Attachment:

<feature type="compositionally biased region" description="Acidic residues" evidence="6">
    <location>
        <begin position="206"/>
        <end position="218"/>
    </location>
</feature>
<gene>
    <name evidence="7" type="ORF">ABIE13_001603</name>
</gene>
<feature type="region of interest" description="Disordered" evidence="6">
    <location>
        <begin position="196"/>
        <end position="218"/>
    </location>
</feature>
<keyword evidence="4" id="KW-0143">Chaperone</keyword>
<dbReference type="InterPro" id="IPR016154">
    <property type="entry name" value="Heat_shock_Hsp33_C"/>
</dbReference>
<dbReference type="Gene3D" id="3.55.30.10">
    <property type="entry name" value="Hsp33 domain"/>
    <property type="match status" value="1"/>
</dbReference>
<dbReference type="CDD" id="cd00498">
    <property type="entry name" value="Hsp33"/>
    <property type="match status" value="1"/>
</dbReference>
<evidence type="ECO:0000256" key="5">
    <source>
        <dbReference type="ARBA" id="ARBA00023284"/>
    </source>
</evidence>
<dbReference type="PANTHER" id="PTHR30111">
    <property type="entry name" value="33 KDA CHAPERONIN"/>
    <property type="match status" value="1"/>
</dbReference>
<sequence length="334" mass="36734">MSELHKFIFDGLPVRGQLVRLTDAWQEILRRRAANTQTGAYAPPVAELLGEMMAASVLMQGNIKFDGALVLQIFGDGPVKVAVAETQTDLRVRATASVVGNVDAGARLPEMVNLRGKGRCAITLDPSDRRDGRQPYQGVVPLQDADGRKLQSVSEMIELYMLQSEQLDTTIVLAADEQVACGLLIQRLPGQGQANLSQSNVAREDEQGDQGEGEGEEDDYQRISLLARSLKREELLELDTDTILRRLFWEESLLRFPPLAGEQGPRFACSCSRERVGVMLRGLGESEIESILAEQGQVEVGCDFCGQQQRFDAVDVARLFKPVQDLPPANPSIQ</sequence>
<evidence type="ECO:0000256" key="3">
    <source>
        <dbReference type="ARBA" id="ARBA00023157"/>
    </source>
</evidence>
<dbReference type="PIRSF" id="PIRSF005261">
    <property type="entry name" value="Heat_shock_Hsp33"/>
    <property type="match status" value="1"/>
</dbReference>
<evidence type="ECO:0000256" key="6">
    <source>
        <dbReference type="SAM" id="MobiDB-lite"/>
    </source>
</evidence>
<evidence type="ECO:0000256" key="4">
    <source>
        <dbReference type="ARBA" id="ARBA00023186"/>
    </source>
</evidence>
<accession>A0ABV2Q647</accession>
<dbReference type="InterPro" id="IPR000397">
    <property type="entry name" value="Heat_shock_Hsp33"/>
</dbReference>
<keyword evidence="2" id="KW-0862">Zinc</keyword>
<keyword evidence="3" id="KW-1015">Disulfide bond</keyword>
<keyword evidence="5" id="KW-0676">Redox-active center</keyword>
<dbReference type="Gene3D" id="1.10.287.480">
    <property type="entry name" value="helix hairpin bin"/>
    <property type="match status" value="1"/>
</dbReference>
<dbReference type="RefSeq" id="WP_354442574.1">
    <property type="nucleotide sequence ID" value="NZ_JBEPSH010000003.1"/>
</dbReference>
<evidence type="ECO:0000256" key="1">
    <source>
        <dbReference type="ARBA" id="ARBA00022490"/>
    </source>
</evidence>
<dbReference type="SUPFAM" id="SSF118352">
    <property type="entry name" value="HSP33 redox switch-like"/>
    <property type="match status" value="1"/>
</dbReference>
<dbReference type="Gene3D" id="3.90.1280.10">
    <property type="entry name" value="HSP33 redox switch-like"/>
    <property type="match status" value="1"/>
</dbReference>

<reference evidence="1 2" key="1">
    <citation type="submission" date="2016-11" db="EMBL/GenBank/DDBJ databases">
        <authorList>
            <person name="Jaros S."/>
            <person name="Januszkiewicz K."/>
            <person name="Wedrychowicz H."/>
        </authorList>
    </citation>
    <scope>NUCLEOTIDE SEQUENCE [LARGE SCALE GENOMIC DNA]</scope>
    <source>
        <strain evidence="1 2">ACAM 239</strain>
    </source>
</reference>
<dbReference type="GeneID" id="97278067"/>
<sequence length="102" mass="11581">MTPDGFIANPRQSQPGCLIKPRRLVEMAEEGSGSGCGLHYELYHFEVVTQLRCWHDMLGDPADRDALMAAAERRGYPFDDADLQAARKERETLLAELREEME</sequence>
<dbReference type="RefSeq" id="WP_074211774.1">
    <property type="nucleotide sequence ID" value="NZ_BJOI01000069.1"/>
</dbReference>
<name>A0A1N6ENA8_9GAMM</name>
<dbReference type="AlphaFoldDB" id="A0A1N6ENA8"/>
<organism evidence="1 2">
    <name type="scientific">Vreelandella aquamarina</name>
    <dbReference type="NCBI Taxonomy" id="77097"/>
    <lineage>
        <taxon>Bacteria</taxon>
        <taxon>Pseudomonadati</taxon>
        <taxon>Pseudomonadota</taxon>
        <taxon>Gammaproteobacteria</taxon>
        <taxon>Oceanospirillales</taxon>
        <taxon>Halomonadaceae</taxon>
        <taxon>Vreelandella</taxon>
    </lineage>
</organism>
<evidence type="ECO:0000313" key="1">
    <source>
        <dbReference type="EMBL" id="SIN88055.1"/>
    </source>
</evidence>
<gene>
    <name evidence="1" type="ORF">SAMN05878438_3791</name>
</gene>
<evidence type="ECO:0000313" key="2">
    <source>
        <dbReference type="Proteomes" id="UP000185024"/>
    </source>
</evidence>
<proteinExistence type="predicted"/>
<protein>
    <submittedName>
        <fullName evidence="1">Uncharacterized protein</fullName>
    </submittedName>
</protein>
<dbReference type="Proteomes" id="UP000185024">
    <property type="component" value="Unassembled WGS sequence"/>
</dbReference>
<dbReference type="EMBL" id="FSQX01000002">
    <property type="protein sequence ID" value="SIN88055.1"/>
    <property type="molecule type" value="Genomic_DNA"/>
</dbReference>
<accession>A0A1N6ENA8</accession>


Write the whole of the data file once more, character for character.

<feature type="compositionally biased region" description="Acidic residues" evidence="6">
    <location>
        <begin position="206"/>
        <end position="218"/>
    </location>
</feature>
<gene>
    <name evidence="7" type="ORF">ABIE13_001603</name>
</gene>
<feature type="region of interest" description="Disordered" evidence="6">
    <location>
        <begin position="196"/>
        <end position="218"/>
    </location>
</feature>
<keyword evidence="4" id="KW-0143">Chaperone</keyword>
<dbReference type="InterPro" id="IPR016154">
    <property type="entry name" value="Heat_shock_Hsp33_C"/>
</dbReference>
<dbReference type="Gene3D" id="3.55.30.10">
    <property type="entry name" value="Hsp33 domain"/>
    <property type="match status" value="1"/>
</dbReference>
<dbReference type="CDD" id="cd00498">
    <property type="entry name" value="Hsp33"/>
    <property type="match status" value="1"/>
</dbReference>
<evidence type="ECO:0000256" key="5">
    <source>
        <dbReference type="ARBA" id="ARBA00023284"/>
    </source>
</evidence>
<dbReference type="PANTHER" id="PTHR30111">
    <property type="entry name" value="33 KDA CHAPERONIN"/>
    <property type="match status" value="1"/>
</dbReference>
<sequence length="334" mass="36734">MSELHKFIFDGLPVRGQLVRLTDAWQEILRRRAANTQTGAYAPPVAELLGEMMAASVLMQGNIKFDGALVLQIFGDGPVKVAVAETQTDLRVRATASVVGNVDAGARLPEMVNLRGKGRCAITLDPSDRRDGRQPYQGVVPLQDADGRKLQSVSEMIELYMLQSEQLDTTIVLAADEQVACGLLIQRLPGQGQANLSQSNVAREDEQGDQGEGEGEEDDYQRISLLARSLKREELLELDTDTILRRLFWEESLLRFPPLAGEQGPRFACSCSRERVGVMLRGLGESEIESILAEQGQVEVGCDFCGQQQRFDAVDVARLFKPVQDLPPANPSIQ</sequence>
<evidence type="ECO:0000256" key="3">
    <source>
        <dbReference type="ARBA" id="ARBA00023157"/>
    </source>
</evidence>
<dbReference type="PIRSF" id="PIRSF005261">
    <property type="entry name" value="Heat_shock_Hsp33"/>
    <property type="match status" value="1"/>
</dbReference>
<evidence type="ECO:0000256" key="6">
    <source>
        <dbReference type="SAM" id="MobiDB-lite"/>
    </source>
</evidence>
<evidence type="ECO:0000256" key="4">
    <source>
        <dbReference type="ARBA" id="ARBA00023186"/>
    </source>
</evidence>
<accession>A0ABV2Q647</accession>
<dbReference type="InterPro" id="IPR000397">
    <property type="entry name" value="Heat_shock_Hsp33"/>
</dbReference>
<keyword evidence="2" id="KW-0862">Zinc</keyword>
<keyword evidence="3" id="KW-1015">Disulfide bond</keyword>
<keyword evidence="5" id="KW-0676">Redox-active center</keyword>
<dbReference type="Gene3D" id="1.10.287.480">
    <property type="entry name" value="helix hairpin bin"/>
    <property type="match status" value="1"/>
</dbReference>
<dbReference type="RefSeq" id="WP_354442574.1">
    <property type="nucleotide sequence ID" value="NZ_JBEPSH010000003.1"/>
</dbReference>
<evidence type="ECO:0000256" key="1">
    <source>
        <dbReference type="ARBA" id="ARBA00022490"/>
    </source>
</evidence>
<dbReference type="SUPFAM" id="SSF118352">
    <property type="entry name" value="HSP33 redox switch-like"/>
    <property type="match status" value="1"/>
</dbReference>
<dbReference type="Gene3D" id="3.90.1280.10">
    <property type="entry name" value="HSP33 redox switch-like"/>
    <property type="match status" value="1"/>
</dbReference>

<reference evidence="1 2" key="1">
    <citation type="submission" date="2016-11" db="EMBL/GenBank/DDBJ databases">
        <authorList>
            <person name="Jaros S."/>
            <person name="Januszkiewicz K."/>
            <person name="Wedrychowicz H."/>
        </authorList>
    </citation>
    <scope>NUCLEOTIDE SEQUENCE [LARGE SCALE GENOMIC DNA]</scope>
    <source>
        <strain evidence="1 2">ACAM 239</strain>
    </source>
</reference>
<dbReference type="GeneID" id="97278067"/>
<sequence length="102" mass="11581">MTPDGFIANPRQSQPGCLIKPRRLVEMAEEGSGSGCGLHYELYHFEVVTQLRCWHDMLGDPADRDALMAAAERRGYPFDDADLQAARKERETLLAELREEME</sequence>
<dbReference type="RefSeq" id="WP_074211774.1">
    <property type="nucleotide sequence ID" value="NZ_BJOI01000069.1"/>
</dbReference>
<name>A0A1N6ENA8_9GAMM</name>
<dbReference type="AlphaFoldDB" id="A0A1N6ENA8"/>
<organism evidence="1 2">
    <name type="scientific">Vreelandella aquamarina</name>
    <dbReference type="NCBI Taxonomy" id="77097"/>
    <lineage>
        <taxon>Bacteria</taxon>
        <taxon>Pseudomonadati</taxon>
        <taxon>Pseudomonadota</taxon>
        <taxon>Gammaproteobacteria</taxon>
        <taxon>Oceanospirillales</taxon>
        <taxon>Halomonadaceae</taxon>
        <taxon>Vreelandella</taxon>
    </lineage>
</organism>
<evidence type="ECO:0000313" key="1">
    <source>
        <dbReference type="EMBL" id="SIN88055.1"/>
    </source>
</evidence>
<gene>
    <name evidence="1" type="ORF">SAMN05878438_3791</name>
</gene>
<evidence type="ECO:0000313" key="2">
    <source>
        <dbReference type="Proteomes" id="UP000185024"/>
    </source>
</evidence>
<proteinExistence type="predicted"/>
<protein>
    <submittedName>
        <fullName evidence="1">Uncharacterized protein</fullName>
    </submittedName>
</protein>
<dbReference type="Proteomes" id="UP000185024">
    <property type="component" value="Unassembled WGS sequence"/>
</dbReference>
<dbReference type="EMBL" id="FSQX01000002">
    <property type="protein sequence ID" value="SIN88055.1"/>
    <property type="molecule type" value="Genomic_DNA"/>
</dbReference>
<accession>A0A1N6ENA8</accession>